Student evaluation of teachers:
Professional practice or punitive policy?
T. L. Simmons
Teachers are evaluated by various methods. At this point in time the manner
in which teachers are evaluated in Japan is undergoing change in some ways due
to social and legal pressures (Shiozawa, 1995) Labour Standards
Laws in this country, for example, actually contain the directives to refrain
from dismissal unless there is reasonable need to do so (Sugeno, 1992, pp. 395-412).
Although these laws are not necessarily being applied strictly in the work place
and in the courts, we are seeing a greater sensitivity to human rights that will
undermine many overtly discriminatory practices we see commonly now. In the place
of invidious discrimination enacted with impunity we will see greater
sophistication in the manner in which decisions are made to obstruct professional
activities by some and to dismiss others for responding to the ethical
considerations of their professional commitments. A fairly common sort of
evaluation that may actually be used for the best intentions but often facilitates
the most common abuses is the use of student opinion in the decisions that effect
In spite of the evidence
In 1993, H. T. Tagomori, at the University of San Francisco,
did his Ed. Doctorate on instruments used for student evaluation of faculty. He
established that the assessment used by universities and colleges to appraise a
professor's teaching effectiveness were conducted by evaluation through
instruments they design, borrow, or adapt from other universities and colleges.
The reliability of the instruments used is generally unknown. A comprehensive
content analysis of faculty evaluation instruments has not been conducted. As a
result, faculty members in higher education may be evaluated with flawed
evaluation instruments, conceivably leading to unfair assessment of their
Tagomori did a content analysis of 4,028 evaluation items contained in the
200 evaluation instruments analyzed. His analysis revealed 54.6% of the items
were ambiguous, unclear and/or subjective. Another 24.5% of the items did not
correlate with classroom teaching performance. Altogether a total of 79.1% of
the items were either flawed or did not identify with teaching performance. The
content analysis also revealed 58% of the 200 evaluation instruments contained
responses to evaluation items that were ambiguous, positively skewed or
negatively skewed. Based on a frequency-count recording and frequency distribution
of the data, the conclusion for this study is that evaluation instruments used in
their present form are unreliable. It would seem clear that current SETEs
(Student Evaluations of Teacher(s) (Effectiveness)) for
evaluating teaching performance at universities and colleges must be
systematically revised. And I would add that the purpose for their use must also
be constructively addressed.
". . . faculty members in higher education may be evaluated with flawed evaluation instruments, conceivably leading to unfair assessment of their teaching performance."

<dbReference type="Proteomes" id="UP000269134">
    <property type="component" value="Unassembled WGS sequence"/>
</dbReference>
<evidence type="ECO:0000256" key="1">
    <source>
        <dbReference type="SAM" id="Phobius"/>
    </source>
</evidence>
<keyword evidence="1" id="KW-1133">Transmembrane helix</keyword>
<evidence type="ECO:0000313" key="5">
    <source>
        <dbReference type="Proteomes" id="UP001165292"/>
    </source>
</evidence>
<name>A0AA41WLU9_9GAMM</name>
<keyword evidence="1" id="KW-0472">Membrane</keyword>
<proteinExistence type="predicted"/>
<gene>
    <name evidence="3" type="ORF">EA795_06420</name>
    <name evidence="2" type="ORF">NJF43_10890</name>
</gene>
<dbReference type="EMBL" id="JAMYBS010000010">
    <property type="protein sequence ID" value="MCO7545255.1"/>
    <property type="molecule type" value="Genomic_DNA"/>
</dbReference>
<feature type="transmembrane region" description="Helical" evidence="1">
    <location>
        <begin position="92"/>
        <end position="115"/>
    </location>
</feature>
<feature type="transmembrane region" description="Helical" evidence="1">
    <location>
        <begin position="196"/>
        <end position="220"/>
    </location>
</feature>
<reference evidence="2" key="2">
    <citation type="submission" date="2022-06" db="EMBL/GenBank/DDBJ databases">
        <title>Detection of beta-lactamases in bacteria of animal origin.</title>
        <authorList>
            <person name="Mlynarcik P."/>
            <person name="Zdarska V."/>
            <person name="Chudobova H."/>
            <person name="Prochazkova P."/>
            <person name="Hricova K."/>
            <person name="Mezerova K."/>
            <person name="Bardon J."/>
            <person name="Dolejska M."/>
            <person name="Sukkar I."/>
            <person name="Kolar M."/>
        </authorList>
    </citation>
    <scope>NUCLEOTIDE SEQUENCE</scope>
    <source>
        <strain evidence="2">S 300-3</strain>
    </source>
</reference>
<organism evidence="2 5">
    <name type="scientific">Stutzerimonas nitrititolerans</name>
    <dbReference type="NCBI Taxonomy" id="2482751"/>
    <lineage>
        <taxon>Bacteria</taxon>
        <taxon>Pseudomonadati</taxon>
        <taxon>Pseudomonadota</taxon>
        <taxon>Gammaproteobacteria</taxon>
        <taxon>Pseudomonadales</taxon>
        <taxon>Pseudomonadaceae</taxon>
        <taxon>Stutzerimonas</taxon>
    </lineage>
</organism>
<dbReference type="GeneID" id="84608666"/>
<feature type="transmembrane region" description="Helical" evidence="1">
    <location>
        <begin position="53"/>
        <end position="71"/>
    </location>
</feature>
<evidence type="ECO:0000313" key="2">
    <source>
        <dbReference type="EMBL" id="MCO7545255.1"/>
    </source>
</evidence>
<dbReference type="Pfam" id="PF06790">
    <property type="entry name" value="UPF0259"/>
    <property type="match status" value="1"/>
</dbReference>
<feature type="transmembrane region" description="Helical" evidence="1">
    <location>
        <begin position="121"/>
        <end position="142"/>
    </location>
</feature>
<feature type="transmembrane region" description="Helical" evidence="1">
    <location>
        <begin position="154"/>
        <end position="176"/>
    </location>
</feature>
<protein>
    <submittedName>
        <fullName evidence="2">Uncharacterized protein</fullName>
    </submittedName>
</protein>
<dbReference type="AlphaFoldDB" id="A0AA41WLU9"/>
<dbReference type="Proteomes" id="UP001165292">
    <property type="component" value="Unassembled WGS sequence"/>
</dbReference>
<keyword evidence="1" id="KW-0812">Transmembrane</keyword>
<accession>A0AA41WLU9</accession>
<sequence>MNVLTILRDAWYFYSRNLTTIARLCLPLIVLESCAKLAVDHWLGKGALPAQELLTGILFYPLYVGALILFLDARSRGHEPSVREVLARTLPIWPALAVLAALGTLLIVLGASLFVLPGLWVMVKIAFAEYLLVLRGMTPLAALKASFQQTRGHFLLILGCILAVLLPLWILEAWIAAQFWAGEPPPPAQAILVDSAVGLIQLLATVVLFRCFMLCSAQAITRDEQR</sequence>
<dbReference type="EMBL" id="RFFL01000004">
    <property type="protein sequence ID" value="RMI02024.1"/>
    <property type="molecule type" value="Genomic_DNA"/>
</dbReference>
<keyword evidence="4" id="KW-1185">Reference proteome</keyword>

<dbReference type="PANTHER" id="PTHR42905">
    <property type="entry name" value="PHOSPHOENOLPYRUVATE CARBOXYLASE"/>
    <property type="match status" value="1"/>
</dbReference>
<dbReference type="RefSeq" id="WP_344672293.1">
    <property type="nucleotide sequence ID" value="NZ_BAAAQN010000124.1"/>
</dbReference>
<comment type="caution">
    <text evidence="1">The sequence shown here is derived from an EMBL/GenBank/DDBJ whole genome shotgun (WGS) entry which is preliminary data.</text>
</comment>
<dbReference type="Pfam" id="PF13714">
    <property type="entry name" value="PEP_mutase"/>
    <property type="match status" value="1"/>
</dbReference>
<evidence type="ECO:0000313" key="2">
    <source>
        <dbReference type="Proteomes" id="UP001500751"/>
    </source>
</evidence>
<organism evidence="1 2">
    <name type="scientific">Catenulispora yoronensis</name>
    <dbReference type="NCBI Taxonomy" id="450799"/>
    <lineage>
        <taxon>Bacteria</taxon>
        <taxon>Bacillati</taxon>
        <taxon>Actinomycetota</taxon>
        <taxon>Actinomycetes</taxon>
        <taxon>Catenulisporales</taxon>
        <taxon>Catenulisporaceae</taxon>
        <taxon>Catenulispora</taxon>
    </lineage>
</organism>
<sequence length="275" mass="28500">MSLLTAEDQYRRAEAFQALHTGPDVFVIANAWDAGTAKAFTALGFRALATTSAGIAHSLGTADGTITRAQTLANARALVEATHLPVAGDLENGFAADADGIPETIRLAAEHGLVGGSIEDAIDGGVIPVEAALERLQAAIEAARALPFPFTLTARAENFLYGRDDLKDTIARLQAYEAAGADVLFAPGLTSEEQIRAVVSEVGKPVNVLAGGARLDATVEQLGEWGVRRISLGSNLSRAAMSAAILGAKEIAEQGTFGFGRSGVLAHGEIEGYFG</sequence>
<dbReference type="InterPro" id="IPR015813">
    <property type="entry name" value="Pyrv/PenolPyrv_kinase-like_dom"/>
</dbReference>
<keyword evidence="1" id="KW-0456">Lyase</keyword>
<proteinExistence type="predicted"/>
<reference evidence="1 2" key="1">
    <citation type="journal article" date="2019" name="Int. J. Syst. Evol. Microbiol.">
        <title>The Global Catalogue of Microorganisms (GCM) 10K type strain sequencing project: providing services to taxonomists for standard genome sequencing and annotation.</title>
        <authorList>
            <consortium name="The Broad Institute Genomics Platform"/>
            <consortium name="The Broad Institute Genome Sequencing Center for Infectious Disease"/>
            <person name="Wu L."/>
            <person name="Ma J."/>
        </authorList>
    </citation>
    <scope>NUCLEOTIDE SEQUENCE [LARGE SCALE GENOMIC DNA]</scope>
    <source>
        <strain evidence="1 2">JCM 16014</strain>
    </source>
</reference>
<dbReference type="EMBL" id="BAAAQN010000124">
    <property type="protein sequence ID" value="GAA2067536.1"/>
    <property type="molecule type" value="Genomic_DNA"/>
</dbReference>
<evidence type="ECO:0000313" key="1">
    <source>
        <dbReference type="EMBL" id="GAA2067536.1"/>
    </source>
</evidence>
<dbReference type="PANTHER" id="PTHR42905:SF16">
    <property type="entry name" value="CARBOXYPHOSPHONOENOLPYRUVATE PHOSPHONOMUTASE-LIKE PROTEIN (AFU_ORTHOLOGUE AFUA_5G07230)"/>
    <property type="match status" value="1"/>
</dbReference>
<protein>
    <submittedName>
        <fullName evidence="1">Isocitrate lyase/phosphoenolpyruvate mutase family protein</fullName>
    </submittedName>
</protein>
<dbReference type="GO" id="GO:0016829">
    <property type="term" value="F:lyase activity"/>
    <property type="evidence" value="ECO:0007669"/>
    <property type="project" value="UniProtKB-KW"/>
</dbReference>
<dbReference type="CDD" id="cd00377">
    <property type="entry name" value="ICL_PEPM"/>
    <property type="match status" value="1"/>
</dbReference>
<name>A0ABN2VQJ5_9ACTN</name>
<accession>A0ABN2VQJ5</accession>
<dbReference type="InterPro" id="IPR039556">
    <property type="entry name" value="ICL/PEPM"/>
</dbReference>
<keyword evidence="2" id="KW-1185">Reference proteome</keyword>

What exactly is being evaluated?
O'Connell and Dickinson (1993) stated that while it is well
known that factors other than the instructors' teaching
influences student ratings of instruction, not all of the sources have yet been
identified. In addition, the correspondence between the amount of student learning
and student ratings has not been clearly established. O'Connell and Dickinson also noted that although SETEs
are one of the most common
processes used in evaluating promotion, tenure and other benefits, their
reliability is so low that they should not be used for judging individual
performance (Stedman, 1983).
Who is being evaluated and who is evaluating?
Student evaluations of teacher effectiveness (SETEs) are, at best, nothing
more than evaluations of the students' perceptions of the teachers'
effectiveness – at best. It should be intuitively apparent to most that opinions
expressed are subject to a great many variables that may have little or nothing
to do with evaluating the teachers' ability to teach. The problems of SETEs are
multitude and do not categorically represent a professional endeavour within
education. SETEs must be justified in design, administration, analysis,
interpretation and application of the interpretation. There is no published
research to show that this is a task institutions in Japan are willing or
prepared to do.
Variables that effect students' opinions
Class type is usually defined by such characteristics as lecture, combined
lecture discussion, and laboratory. Wigington, Tollefson and Rodriguez
in a study involving 5,483 evaluations of 242 different classes (1989) showed
that instructors with discussion classes had higher overall ratings than other
class types and smaller classes showed a higher rating than larger within a
class type. There were no differences among class types in comparisons of class
rank (lower, upper or graduate). But they did show that in some types the more
experienced instructors got the lower ratings and the least experienced got the
lowest in others – instructor rank is apparently interactive with class type.
The Wigington, Tollefson and Rodriguez study on the interaction of class type and
instructor gender (1989) showed that women got better ratings in lecture,
discussions and laboratory classes but received lower scores in lecture/discussion
Instructor rank & reputation
Instructor rank can be differentiated as graduate teaching assistant (GTA)